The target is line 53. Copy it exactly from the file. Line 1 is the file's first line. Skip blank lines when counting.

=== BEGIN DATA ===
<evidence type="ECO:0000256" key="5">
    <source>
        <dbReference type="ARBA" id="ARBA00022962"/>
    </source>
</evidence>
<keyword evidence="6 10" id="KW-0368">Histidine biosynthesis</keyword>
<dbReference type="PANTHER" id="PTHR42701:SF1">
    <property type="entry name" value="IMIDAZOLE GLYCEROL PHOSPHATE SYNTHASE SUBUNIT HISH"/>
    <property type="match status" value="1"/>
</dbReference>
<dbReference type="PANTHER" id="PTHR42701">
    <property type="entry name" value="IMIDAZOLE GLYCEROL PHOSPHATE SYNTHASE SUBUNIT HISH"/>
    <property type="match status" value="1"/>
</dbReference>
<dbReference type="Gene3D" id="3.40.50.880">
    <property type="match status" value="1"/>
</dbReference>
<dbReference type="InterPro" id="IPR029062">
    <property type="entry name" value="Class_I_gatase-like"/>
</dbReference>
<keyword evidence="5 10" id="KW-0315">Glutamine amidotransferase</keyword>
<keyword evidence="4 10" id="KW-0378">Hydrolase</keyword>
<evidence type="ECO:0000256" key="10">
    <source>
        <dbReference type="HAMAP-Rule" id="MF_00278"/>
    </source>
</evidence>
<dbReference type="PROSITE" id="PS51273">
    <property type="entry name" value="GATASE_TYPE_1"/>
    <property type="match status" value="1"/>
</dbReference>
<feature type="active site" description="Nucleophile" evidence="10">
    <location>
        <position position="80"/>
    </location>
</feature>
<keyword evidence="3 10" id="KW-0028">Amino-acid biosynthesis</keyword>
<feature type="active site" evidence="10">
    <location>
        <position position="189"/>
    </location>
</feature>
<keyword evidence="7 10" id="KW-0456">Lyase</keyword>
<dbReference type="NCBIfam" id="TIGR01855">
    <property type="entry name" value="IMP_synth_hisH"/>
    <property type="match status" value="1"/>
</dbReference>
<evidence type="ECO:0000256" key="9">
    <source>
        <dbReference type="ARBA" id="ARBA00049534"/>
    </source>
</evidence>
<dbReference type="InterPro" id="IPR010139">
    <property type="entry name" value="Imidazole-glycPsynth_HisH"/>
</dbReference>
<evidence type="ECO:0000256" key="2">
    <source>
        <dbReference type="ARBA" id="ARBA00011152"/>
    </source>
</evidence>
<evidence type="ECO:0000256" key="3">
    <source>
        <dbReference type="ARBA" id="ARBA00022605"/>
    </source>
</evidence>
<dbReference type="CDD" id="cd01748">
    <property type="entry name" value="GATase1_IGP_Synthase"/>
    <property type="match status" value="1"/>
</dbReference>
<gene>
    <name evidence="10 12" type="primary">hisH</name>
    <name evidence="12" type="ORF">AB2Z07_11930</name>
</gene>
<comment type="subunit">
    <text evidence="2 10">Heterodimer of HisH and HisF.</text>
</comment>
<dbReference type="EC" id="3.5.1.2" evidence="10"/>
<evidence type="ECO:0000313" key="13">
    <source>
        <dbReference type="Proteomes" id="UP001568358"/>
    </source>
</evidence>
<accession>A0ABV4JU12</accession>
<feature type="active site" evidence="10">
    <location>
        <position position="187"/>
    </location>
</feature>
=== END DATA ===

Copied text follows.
<dbReference type="InterPro" id="IPR010139">